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The Master Gardener Program:
What is a Master Gardener exactly?

What is the Master Gardener program?

The Master Gardener program is an educational outreach program administered by the University of Hawaii Cooperative Extension Service. First initiated in Washington state in 1972, it is found throughout the United States and Canada. The Master Gardener program is not a gardening class; it is a certification program which is recognized nationwide. Master gardeners take a course which includes botany, pest and disease analysis, and cultivation of plants and then volunteer their time helping to educate the public. Generally speaking, Master Gardeners who move to Hawaii from another state where they have completed the course and become certified must take the complete course here in Hawaii and become re-certified. The reason for this becomes obvious as you start gardening in Hawaii and realize that almost everything is different from what you are used to. Not only are the pests and diseases new to you, but basic practices of cultivation can be quite different in the subtropical climate we live in.

Mission Statement

The mission of the University of Hawaii Master Gardener program is to “provide the public with unbiased, research based information and sustainable management practices in tropical horticulture suitable for home gardens, local landscapes, urban environments and the community.”

What does this mean for you, the Master Gardener?

First of all, we should clarify that Master Gardeners are here to provide answers for the public. We do not work with commercial growers; if you are getting questions that give you the impression that the caller is growing crops with the intention to sell or that he/she is currently selling the crop, simply explain that Master Gardeners assist home gardeners and that you will refer him to an extension agent. Most commercial growers are aware of this, but new gardeners moving here from the mainland may be unaware of extension policies as they explore cultivation of cash crops.

What does it mean to be unbiased?

Master gardeners provide science based answers to gardening questions. For the most part, if a response is based on research, it is unbiased. You may encounter people who want to argue with you when you provide them with answers to their questions Try to use the art of gentle persuasion to convince gardeners that the science based methods we recommend are better for plants specifically and the landscape in general. If that doesn’t work, move on.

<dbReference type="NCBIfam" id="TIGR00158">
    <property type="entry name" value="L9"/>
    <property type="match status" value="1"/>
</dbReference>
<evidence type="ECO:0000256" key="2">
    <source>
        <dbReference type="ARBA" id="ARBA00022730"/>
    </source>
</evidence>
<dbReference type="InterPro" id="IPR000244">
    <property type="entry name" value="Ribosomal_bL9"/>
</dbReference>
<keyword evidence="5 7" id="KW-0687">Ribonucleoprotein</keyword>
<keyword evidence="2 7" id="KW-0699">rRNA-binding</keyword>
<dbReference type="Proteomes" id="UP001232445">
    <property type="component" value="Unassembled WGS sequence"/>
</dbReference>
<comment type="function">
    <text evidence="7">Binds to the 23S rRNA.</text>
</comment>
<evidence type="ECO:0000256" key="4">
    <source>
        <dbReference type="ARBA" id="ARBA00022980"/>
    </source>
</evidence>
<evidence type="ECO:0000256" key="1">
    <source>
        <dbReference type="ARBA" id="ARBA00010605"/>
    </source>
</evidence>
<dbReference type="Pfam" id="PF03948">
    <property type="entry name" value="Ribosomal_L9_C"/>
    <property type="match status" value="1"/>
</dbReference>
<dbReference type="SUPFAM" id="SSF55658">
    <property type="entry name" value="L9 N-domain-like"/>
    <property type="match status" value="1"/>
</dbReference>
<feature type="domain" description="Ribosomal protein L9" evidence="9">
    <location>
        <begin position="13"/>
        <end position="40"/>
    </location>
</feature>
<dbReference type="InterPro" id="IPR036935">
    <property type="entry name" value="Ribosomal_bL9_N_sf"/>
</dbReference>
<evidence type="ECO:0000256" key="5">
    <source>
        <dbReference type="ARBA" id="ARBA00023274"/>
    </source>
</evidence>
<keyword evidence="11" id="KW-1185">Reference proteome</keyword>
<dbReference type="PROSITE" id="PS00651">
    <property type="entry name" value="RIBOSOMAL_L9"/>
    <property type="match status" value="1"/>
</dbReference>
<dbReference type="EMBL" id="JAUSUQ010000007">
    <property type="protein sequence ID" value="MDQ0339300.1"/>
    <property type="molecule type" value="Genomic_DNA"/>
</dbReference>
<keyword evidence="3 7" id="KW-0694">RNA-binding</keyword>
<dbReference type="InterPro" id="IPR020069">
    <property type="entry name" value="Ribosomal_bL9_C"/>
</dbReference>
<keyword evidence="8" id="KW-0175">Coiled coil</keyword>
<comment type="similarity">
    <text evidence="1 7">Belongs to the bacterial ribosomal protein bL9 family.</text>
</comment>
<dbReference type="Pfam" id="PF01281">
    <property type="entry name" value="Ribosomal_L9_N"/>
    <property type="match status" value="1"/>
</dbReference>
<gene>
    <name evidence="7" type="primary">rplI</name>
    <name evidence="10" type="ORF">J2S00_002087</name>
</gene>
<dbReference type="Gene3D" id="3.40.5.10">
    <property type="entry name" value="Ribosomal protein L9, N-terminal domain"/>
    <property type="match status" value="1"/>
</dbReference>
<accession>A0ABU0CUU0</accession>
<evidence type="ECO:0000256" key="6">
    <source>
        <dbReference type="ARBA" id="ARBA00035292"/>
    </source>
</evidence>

What is research based information?

You will find research based information on university web sites and supplied by our extension agents and university resource personnel. Good examples of acceptable sources are the CTAHR web site, University of Florida, and University of California – Davis. A web site which ends with “edu” is a good bet for your research. E might be an excellent site for other purposes, but for Master Gardeners, it is not the place to look for science based answers. Sites like Dave’s Garden, though packed with useful information, must be used with care because much of the information may not apply to gardening in Hawaii.

Why is it so important to provide research based information?

Can’t I just search the web using key words and give the client whatever information comes up?  It is important to give only science based information to clients because the Master Gardener program is part of the University of Hawaii and it is part of our mission to give accurate answers. You may have noticed that when you do a general search for a topic, you produce hundreds if not thousands of internet hits, and it can be difficult to tell whether or not the article you find is factual. We do not want to give misinformation to the public as this hurts our credibility.

What does sustainable mean?

In the Master Gardeners program, we try to educate the public in gardening methods which protect the surrounding environment, do no harm, and promote the best growth and production in ornamental and food crops. Master Gardeners educate the public in best planting practices, watering, fertilization, pest and disease control so that problems are addressed and managed without harming the environment.

Who can become a Master Gardener Volunteer?

Master Gardeners are people who love to garden, want to learn and to share knowledge with others in our community. Master Gardeners are dedicated volunteers trained in horticulture by University educators, specialists and researchers. Trained Master Gardener volunteers help Cooperative Extension agents meet the demand for research based gardening information.

Potential Master Gardeners must have some gardening experience, preferably in Hawaii. Those who have recently moved to Hawaii from the mainland may be asked to reapply next year after they’ve had some experience gardening in the subtropics. It is helpful if future Master Gardeners have had some successful contact with the public as so much of our mission is in the form of educational outreach to the public. People who are uncomfortable talking with strangers or who freeze when talking on the phone, may find it difficult to complete the requirements on the Helpline. Future Master Gardeners do not have to be computer savvy though it certainly helps as so much of our research is done on computers. You should be curious, interested in learning, and prepared to learn how to do research to track down the answers to clients questions. If you don’t really want to do the volunteer part of Master gardeners including the things I’ve mentioned, maybe a gardening class would be better for you.

Submitted by Kendal Lyon, Hawaii Island Master Gardeners